Friday, March 1, 2013
Writing a Memoir
I used to listen to my mother and grandmother tell stories of when they were young, and promptly forget them. Now I wish I had listened better. My dad was a wonderful storyteller, too.
But when I married my preacher husband, Marvin Nobles, I found out he was quite the storyteller. Every time he preached, he had a story to illustrate what he was presenting from the pulpit. And many times, those stories were from his life.
I listened carefully, because I heard them several times. Whenever we would move to a new church, many times those old sermons were preached again, and the stories became second nature to me. I began to think, "Somebody ought to write those stories down. They are really good."
The busy life of working and raising four children left no room for writing, but shortly after retiring from teaching school, I began to write those stories down. My husband and a group of men had organized a group called BUDD Builders, people who spent the cold winter months of Missouri in Arizona or Florida working on a church, giving them volunteer labor as they "suffered for Jesus". On our first trip, in southern Arizona, I began to write down the stories I remembered. I had purchased an old laptop computer from my sister, so my first stories were recorded while I sat in a camper-trailer, reaching far back in my memory.
My husband, whom I call Charlie, would come in at night, and I would show him what I had written. He would read it, then say, "Well, it didn't really happen like that..." and he would tell me how to correct it. That worked well when they were HIS stories, but when they were OUR stories, I balked. I thought, "I'm writing this book and I remember it differently." So sometimes he won out and sometimes I wrote it the way I remembered it.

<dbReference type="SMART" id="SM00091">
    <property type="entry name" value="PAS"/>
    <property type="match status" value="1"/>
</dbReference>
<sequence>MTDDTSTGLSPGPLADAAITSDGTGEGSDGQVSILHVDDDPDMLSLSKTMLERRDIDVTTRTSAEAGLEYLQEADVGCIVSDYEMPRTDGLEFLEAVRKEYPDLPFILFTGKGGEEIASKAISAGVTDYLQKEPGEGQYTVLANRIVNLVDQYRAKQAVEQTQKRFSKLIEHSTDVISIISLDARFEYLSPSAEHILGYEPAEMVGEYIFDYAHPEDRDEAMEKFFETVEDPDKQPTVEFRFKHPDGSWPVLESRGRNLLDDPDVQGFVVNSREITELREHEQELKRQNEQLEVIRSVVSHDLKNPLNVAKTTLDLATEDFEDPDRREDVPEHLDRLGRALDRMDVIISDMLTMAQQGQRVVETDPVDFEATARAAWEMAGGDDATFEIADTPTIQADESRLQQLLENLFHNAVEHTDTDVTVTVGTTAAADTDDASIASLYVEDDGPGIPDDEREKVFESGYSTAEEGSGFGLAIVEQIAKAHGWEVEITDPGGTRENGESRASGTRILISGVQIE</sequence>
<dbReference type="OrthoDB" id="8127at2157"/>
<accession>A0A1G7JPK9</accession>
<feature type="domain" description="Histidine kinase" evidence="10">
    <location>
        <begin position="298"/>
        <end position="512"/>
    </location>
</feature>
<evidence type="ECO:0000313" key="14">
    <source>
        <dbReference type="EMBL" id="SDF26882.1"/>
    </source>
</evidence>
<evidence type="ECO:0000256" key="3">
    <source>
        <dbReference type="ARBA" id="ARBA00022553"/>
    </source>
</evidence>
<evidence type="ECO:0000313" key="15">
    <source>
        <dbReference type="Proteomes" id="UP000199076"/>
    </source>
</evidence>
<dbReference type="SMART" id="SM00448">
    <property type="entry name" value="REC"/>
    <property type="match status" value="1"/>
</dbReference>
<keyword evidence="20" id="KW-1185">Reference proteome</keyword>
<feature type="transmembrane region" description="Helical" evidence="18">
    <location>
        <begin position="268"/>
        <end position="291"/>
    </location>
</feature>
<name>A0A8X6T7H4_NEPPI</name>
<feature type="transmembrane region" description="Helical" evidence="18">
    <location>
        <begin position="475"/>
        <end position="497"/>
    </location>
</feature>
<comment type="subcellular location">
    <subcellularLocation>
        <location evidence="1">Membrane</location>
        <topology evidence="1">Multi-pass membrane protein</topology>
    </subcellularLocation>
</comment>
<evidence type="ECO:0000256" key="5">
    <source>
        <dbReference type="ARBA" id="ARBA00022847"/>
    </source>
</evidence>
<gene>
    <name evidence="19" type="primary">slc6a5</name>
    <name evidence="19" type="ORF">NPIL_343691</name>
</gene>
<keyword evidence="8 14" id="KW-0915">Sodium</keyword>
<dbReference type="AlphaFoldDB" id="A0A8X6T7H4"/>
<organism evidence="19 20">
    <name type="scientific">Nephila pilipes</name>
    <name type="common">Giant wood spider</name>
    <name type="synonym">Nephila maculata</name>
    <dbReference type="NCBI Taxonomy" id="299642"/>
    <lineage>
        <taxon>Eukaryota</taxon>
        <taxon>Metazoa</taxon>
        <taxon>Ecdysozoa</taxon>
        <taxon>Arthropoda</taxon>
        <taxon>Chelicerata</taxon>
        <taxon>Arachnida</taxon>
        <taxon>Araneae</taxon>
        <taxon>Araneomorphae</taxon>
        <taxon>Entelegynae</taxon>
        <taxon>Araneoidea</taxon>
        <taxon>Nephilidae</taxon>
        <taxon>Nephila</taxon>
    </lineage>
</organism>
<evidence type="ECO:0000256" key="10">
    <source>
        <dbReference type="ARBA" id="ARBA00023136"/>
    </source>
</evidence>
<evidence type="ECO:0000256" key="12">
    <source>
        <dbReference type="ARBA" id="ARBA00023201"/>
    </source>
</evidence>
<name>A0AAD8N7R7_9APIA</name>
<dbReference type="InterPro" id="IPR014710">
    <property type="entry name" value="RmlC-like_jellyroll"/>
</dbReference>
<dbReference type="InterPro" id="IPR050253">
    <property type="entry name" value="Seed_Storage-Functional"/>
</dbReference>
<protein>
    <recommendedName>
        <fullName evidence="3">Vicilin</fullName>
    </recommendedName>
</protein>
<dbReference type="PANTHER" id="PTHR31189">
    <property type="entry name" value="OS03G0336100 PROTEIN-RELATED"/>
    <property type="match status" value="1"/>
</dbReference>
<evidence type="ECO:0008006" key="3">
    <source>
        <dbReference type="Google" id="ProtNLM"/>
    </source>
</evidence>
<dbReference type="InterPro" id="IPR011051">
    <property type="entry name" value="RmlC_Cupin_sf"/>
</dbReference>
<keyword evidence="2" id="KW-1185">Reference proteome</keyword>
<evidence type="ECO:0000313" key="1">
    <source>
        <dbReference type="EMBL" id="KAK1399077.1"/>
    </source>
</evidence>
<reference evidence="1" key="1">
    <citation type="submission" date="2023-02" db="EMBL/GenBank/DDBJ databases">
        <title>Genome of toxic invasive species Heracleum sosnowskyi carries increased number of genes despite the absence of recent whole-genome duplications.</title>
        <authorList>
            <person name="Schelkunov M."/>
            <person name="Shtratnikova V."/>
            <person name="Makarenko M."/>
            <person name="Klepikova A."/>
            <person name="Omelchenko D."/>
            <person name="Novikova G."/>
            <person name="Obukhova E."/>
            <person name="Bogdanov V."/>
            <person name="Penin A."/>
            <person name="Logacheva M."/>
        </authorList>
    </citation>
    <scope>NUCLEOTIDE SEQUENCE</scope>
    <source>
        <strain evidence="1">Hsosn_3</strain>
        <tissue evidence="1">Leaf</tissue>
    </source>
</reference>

I had a lot to learn. My writing was just thoughts, and people who read it said it sounded like I was talking to them. I found out editors want a more finished product, but I didn't know how to do it. I didn't find a publisher, so I self-published my book and sold almost a thousand copies through mail-order and by speaking in churches where we had served. I titled the book, It Wasn't Always Easy, But it Sure Was Fun. The idea was to tell my grandchildren about our life, how we grew up and what we were like. All of them were very young at that time.
Ten years later, people were still asking about my book, so I wrote it again. making many changes and putting in some of the sadder and more serious things that happened in our lives and ministry. This book was called A Heritage of Faith and I tried to tell about the heritage that was given to us and that we tried to pass on to our children. Again I self-published, in 2010. If I had it to do again, I would seek a publisher and not stop until I found one. I would not self-publish. I sold about 500 of these books, though, by going to churches and talking about them, and through mail orders.
My point is that everybody has a story. Everybody has memories that will be gone when they die. How many wonderful books were never written? I recently talked with a lady in my mother's retirement home who was a refugee from Europe during World War II. I would have loved to listen to her stories and write them down, but my time there was limited and I had a hard time understanding her speech. The lady has now passed on and her stories went with her.
What's your story? Would you like to write it down? Start with something that made a deep impression on you, perhaps when you were a child. Begin writing. I'll write more about this next Friday.
Tune in for the next installment........
Everyone in the World HAS A STORY. What's yours?
Posted by Juanita Nobles at 8:45 AM